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Russia: 1924-1941 - The Collectivisation Of Agriculture

In GCSE History students will look at Russia in the first half of the 20th Century. One aspect studied is the collectivisation of agriculture in Russia under Stalin's rule.

Stalin decided that he would have to forcibly nationalise agriculture and food production in Russia, in order to feed the huge population, and to carry out Marx's ideas on state control and social equality. This process became one of Stalin's main achievements - the collectivisation of his country's agriculture.

Discover more about the collectivisation of farms under Stalin's rule in this quiz.

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  1. What proportion of the Soviet population lived on the land In 1928 (the year before the collectivisation programme began)?
    Russia was slower to experience the take off into an industrial society than, say, Germany, France or Great Britain. Stalin, however, was determined to reduce the agricultural labour force, and to send the surplus workers into the towns to help to implement his Five Year Plans
  2. What name was given to so-called "rich peasants", who were eliminated as a class in the course of collectivisation?
    Many peasants had done well since the freeing of the serfs in 1861 - by hard work, shrewd judgement, ambitious purchases and advantageous marriages. However, they had no place in Stalin's scheme of things, as he wanted to impose total state control over the land. The peasants were bound to resist this, and serious violence seemed likely
  3. Almost all collective farms were of one type: land and livestock were pooled, and these much larger units benefited from economics of scale, as peasants became wage labourers and no longer landowners. What was the Russian name given to this kind of farm?
    Stalin hoped that this new sort of farm would reduce production costs and lower prices. Part of the surplus could then be used to provide communal facilities like schools and clinics. Surplus employees could easily pick up jobs in the expanding towns and cities
  4. The "Chief Executive of Corrective Labour Camps" was set up to run institutions - mainly in Siberia - to punish those who resisted collectivisation. What acronym was used for this organisation?
    The densest network of these camps was along the Kolyma River in North East Siberia: an extremely remote area that enjoyed a very severe arctic climate. Being sent here was akin to a death sentence, for few of the inmates ever returned to European Russia
  5. Roughly how many prisoners were held in GULAG labour camps by 1931?
    It is difficult to estimate the numbers of prisoners, so the options above are approximate. Official Soviet figures may also be unreliable
  6. What name is given to the large Federated Republic of the Soviet Union (sometimes called the "bread basket of Europe"), which lies immediately north of the Black Sea coast and contained some of the best farmland in the USSR, as well as some of the country's key industrial installations?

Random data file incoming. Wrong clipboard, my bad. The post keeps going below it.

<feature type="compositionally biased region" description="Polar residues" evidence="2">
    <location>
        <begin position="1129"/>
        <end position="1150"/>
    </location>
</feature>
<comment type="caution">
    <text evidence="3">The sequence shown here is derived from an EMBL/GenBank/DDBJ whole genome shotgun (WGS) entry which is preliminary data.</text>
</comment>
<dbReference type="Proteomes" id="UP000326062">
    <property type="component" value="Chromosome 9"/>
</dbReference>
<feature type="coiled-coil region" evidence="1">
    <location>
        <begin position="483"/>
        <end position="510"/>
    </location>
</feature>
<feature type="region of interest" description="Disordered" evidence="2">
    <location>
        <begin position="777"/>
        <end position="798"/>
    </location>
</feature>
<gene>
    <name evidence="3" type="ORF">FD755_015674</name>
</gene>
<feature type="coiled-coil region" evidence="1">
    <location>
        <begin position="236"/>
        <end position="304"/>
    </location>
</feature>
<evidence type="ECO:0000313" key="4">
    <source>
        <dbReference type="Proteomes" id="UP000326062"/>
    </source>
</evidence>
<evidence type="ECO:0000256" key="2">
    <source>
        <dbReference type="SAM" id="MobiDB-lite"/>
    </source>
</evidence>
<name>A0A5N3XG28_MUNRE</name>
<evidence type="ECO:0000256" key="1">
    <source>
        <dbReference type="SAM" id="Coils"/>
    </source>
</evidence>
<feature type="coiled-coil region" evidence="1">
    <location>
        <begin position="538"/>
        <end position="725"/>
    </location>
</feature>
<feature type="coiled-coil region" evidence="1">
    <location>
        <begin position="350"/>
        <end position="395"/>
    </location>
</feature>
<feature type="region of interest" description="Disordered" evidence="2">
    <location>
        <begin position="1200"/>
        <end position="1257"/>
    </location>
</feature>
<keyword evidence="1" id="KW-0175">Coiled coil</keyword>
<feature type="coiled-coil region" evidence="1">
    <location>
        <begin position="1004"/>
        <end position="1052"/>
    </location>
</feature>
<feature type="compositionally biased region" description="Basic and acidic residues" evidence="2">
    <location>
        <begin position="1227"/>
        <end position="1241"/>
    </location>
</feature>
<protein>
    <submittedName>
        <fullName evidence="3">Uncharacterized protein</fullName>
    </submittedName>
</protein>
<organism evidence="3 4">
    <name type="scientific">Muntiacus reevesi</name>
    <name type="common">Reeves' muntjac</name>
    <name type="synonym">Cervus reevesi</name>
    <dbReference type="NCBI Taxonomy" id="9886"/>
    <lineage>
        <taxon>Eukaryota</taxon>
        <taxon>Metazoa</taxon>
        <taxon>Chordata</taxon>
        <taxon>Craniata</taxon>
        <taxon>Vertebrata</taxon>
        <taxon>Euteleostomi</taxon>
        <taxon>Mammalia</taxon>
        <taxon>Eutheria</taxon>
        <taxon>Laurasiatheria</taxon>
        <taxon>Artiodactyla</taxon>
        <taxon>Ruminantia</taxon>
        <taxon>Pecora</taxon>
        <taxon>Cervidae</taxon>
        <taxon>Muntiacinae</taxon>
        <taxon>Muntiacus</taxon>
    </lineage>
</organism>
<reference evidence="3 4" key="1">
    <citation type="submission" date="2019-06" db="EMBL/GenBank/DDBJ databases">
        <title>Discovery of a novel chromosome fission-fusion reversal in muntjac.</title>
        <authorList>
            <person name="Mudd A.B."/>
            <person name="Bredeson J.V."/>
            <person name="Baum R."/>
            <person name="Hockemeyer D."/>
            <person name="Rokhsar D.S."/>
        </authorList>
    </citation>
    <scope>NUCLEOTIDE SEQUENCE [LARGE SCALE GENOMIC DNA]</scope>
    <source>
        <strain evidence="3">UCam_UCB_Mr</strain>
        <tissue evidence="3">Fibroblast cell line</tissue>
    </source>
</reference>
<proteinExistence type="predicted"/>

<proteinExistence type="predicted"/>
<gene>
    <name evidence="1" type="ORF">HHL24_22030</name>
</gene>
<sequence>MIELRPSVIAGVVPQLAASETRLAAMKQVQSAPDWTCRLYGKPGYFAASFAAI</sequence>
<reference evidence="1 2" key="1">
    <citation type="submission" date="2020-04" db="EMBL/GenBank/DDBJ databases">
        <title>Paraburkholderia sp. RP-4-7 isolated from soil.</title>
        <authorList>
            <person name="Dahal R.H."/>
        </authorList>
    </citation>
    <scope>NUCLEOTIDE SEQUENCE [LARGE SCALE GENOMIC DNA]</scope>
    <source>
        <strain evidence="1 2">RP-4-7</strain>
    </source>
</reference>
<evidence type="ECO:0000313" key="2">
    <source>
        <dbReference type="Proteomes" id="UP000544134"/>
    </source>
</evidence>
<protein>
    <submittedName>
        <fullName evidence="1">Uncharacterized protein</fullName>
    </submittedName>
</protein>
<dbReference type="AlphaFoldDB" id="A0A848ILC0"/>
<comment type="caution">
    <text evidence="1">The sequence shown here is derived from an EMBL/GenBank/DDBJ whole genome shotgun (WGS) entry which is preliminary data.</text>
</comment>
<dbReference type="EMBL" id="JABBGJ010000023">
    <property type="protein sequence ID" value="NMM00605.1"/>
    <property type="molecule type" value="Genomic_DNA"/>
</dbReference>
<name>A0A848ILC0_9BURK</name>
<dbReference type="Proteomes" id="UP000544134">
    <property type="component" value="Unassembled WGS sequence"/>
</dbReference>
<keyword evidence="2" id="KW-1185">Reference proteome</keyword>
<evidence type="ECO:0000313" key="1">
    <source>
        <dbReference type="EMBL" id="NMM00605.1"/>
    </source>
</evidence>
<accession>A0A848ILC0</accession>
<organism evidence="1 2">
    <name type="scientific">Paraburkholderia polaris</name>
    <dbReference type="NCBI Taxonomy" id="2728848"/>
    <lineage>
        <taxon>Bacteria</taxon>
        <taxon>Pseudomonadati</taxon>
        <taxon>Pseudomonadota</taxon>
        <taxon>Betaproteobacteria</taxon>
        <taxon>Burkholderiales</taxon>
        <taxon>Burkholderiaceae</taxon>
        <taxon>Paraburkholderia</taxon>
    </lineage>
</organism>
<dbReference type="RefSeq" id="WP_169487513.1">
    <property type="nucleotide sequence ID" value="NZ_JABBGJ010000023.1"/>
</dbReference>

Lenin was anxious to keep this region as part of the USSR, partly for strategic reasons and partly because of its huge economic importance to the Soviet Union
  7. By which year was 98% of agricultural land collectivised?
    Famine and resistance to the collectives policy held the programme up to an extent after its initiation in 1929, but it was eventually carried out successfully
  8. Grain production was an important criterion by which to judge the success (or otherwise) of the policy. To what extent had grain production changed between 1928 (the latest pre-collectivisation year) and 1935 (when Stalin considered that he was over the worst)?
    Grain production was one of the principal barometers of agricultural success. Peasants did destroy much grain in the early stages of enforced collectivisation, but Stalin's response was savage. Yet famine, engendered partly by natural factors, partly by resistance on the part of peasants and partly by Stalin's ruthlessness, certainly played its part in slowing the rise in cereal production
  9. Stalin was keen that collective farms should benefit from Mechanical and Tractor Stations (MTSs). What was the main purpose of these?
    These stations served several farms each. Tractors and other equipment were expensive, and they also required frequent professional maintenance
  10. Stalin confided in 1944 to a foreign guest: "Collective farm policy was a terrible struggle...Ten millions...It was fearful. Four years it lasted. It was absolutely necessary..." To whom was he speaking?
    Some years after the most difficult years of collectivisation Stalin was prepared to speak frankly about the horrors of his farm policy. He and his visitor were alone - with an interpreter - enjoying a late night drink

Author: Edward Towne

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